The Parents' Review
A Monthly Magazine of Home-Training and Culture
"Education is an atmosphere, a discipline, a life."
by P. G. O'Connell.
A short time ago a prisoner astonished many people by imploring a judge to give him a lash. Yet his request was perfectly reasonable, for the said judge had just awarded him seven years, and had a moment before sentenced two other prisoners to one month and twenty lashes. As far as I could gather from a newspaper report, the offences were the same.
The public school boy as a rule considers six cuts on the hand, with a few on the back thrown in, a less punishment than half-an-hour's imprisonment. If we assume that one stroke of the lash is equivalent to seventy-two cuts of the cane from a friendly but strong hand, we find that seven years imprisonment is equivalent to more than ten thousand lashes. No wonder criminals like the lash. Those who advocate the use of the cane on the ground that the boys like it, do not usually urge the same argument in favor of the lash, though it would be far more applicable to the latter; for the public school boy gets his full six cuts on the hand, with a few on the back thrown in, whereas the criminal never gets anything like his full ten thousand lashes.
I have a friend, who is the most modest man alive, except on one point. If one mention corporal punishment in his presence, the wicked light of pride will come into his eyes, and, though he is too modest to offer an opinion, on his lips will tremble the speech he once made to me, the longest I ever heard him make:-- "Ah! They don't know how to cane nowadays. My old master used always to cane half a dozen of us before breakfast and if any boy funked he used to call for a volunteer to show how an English boy ought to take a caning, and, when there were several volunteers, he always chose me."
There is something fascinating in this picture of a Howard standing forth to show Brown, Jones and Robinson what a British boy should be, and the moral effect on Smith may be excellent; but is it not somewhat paradoxical to call by the name of "punishment" that which almost invariable seems to a boy an honourable distinction? Given an English gentleman, with a cane, metaphorically, in his hands, and a class of thirty English boys before him, resolutely determined to keep no sort of order until he has caned one of the three or four hardened spirits who are clamouring for the privilege of being the first to feel just how scientifically he can cane, is it to be wondered at that the English gentleman should bow to the traditions of the school and not only cane, but cane well? Is it not also obvious that the boy will consider this caning a distinction, and show, as honourable scars, the marks that have been made on his hands?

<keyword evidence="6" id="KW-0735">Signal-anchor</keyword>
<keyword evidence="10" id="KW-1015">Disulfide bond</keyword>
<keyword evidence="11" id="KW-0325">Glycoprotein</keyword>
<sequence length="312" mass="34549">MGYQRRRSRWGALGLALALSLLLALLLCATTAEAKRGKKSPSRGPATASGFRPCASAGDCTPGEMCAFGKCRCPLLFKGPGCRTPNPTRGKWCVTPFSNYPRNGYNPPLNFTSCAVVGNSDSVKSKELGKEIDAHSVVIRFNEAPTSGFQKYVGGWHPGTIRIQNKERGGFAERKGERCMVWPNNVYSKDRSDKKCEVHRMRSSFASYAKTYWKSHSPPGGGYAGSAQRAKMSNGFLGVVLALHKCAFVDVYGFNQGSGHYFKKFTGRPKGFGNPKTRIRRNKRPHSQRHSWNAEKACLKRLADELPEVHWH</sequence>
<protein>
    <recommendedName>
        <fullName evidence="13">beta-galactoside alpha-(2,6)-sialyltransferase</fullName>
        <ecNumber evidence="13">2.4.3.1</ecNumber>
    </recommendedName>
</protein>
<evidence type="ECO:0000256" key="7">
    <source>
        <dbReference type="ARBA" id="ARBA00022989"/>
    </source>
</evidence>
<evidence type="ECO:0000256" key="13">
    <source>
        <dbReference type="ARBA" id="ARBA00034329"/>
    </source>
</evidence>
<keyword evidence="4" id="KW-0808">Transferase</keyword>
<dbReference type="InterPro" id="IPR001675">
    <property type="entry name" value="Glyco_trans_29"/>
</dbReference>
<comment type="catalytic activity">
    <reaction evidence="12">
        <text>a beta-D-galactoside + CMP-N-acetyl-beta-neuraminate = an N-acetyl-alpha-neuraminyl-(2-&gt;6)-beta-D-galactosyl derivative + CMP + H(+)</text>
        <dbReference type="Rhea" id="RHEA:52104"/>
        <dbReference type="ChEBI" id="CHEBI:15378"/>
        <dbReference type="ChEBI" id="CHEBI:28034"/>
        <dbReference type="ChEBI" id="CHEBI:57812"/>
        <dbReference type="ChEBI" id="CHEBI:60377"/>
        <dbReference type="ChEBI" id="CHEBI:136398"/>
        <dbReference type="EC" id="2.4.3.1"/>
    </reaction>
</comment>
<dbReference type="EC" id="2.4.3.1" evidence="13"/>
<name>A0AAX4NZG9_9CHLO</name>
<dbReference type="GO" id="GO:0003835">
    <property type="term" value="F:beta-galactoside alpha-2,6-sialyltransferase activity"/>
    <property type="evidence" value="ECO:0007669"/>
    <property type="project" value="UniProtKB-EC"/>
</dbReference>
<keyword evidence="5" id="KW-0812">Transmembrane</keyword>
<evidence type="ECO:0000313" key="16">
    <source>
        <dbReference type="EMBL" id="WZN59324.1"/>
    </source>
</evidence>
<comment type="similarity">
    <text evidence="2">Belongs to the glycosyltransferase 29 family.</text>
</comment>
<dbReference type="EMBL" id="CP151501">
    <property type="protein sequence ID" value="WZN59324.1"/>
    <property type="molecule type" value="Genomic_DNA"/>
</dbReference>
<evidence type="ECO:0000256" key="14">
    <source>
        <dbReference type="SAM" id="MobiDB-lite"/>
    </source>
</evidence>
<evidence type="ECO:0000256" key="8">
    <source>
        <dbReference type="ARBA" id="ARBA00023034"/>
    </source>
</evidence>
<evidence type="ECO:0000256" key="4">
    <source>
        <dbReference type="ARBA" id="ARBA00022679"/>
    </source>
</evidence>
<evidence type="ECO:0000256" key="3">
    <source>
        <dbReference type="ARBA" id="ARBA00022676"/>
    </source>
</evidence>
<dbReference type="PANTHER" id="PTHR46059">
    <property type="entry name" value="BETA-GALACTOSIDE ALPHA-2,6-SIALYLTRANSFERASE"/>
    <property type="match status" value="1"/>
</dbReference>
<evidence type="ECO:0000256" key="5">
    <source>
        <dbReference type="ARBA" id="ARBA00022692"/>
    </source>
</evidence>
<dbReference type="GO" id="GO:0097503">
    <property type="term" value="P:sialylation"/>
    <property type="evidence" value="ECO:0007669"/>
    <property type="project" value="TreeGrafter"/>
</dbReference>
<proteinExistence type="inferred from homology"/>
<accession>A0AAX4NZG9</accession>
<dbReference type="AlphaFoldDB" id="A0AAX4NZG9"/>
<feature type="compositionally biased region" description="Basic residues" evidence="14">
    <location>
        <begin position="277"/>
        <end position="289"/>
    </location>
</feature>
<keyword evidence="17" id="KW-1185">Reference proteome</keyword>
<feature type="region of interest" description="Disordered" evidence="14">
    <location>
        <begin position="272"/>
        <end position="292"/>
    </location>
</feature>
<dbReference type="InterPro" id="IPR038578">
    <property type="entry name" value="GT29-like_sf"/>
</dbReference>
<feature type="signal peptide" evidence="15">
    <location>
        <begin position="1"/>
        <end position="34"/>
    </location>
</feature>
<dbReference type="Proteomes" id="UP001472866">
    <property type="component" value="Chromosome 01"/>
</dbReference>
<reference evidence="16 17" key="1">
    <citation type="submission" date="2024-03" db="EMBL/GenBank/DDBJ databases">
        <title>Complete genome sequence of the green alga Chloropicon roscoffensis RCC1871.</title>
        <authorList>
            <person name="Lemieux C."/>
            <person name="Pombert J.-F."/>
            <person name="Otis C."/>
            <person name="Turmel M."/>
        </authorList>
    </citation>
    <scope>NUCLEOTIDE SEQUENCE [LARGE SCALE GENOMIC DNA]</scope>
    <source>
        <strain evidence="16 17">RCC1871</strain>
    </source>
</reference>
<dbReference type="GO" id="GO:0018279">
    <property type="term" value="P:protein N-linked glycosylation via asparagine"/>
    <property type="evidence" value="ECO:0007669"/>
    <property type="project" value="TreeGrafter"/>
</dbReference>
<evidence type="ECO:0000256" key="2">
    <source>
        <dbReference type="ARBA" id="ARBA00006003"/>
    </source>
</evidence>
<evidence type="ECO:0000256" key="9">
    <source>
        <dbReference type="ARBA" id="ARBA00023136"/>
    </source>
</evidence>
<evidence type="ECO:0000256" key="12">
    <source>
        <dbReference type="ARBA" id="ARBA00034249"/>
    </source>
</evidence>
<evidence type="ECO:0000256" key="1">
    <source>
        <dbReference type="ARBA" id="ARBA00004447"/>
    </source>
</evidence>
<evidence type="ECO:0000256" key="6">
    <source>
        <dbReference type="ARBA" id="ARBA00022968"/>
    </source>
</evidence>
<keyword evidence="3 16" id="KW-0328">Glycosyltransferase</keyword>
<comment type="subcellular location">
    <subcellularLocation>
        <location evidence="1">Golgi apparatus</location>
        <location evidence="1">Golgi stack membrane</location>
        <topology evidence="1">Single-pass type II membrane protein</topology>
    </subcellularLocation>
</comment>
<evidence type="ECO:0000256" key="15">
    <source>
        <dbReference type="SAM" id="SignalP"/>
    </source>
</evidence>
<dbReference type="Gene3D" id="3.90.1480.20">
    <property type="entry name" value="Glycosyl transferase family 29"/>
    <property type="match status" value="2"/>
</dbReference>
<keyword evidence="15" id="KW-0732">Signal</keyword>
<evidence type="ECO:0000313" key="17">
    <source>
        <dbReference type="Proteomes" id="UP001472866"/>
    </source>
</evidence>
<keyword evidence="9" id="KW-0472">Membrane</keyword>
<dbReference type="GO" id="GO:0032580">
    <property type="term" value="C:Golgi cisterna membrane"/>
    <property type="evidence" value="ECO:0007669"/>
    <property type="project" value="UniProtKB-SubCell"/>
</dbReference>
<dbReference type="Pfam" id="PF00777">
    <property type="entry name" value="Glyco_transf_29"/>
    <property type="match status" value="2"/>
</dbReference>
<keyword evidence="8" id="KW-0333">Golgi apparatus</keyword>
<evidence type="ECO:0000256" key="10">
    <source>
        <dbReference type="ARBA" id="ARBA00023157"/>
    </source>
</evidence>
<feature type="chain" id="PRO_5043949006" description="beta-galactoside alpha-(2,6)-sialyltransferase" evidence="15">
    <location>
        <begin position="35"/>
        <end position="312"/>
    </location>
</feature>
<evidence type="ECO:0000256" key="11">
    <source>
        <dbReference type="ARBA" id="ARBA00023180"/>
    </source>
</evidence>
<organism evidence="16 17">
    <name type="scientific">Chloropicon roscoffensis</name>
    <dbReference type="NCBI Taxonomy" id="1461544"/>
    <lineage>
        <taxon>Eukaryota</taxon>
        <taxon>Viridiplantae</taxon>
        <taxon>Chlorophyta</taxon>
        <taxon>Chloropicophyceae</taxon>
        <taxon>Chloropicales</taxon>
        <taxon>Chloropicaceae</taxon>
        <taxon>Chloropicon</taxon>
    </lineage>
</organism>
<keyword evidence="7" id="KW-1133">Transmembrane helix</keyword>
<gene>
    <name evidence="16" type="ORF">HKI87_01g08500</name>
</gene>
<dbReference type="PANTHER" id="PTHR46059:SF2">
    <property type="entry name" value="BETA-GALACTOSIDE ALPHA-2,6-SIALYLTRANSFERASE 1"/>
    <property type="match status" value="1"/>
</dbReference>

While allowing that the traditions of a school can only be altered gradually, if the alterations are to do more good than harm, I must confess that there seems to me to be something radically wrong with a system which puts an English gentleman into such a position. Moreover, the man, who is in this position, is often only twenty-one, with the athletic and other honours which he has gained still rather new to him, with his head somewhat turned by "the looks that ladies bend" on a successful athlete, with his mind stocked with memories of the slight esteem in which he, as a boy, held the master who did not cane, and with wise counsels to keep discipline at any price, seeing that "many men of the highest ability have had to resign because they could not keep discipline."
It is not a fancy picture. I know one man, who, for a whole month faced the position and refused to cane, till he became the laughing-stock of boys and masters, and then in a weak moment used a cane so scientifically that in a few hours he became the terror of all the boys, and gained the envious admiration of all the masters. After that day twenty-five lines from him were accounted a worse punishment than a hundred from any other master, because of the possible caning that might reward an undotted "i."
I have heard another man who insulted a young aspirant to the honour of the cane, by setting him the ridiculously mild punishment of twenty-five lines, and was gravely informed by the boy that masters were not allowed to set more than ten lines. Strange to say he believed it, and while the boy became a hero, the master had to resign. The tale is now one of the traditions of the school, and is repeated with equal gusto by masters and boys. Naturally every boy is burning to outdo this record example of "cheek."
Another master, who entered on his duties with the pretty theory in his head, that a teacher should make his teaching so interesting, that to be deprived of it for an hour would be sufficient punishment for any offence, was informed by his fellow-masters that this particular form of punishment was against the rules of the school, and this time the information was correct. He also had to take to the use of the cane, though he had previously kept order well enough by occasionally sending a boy out of the room.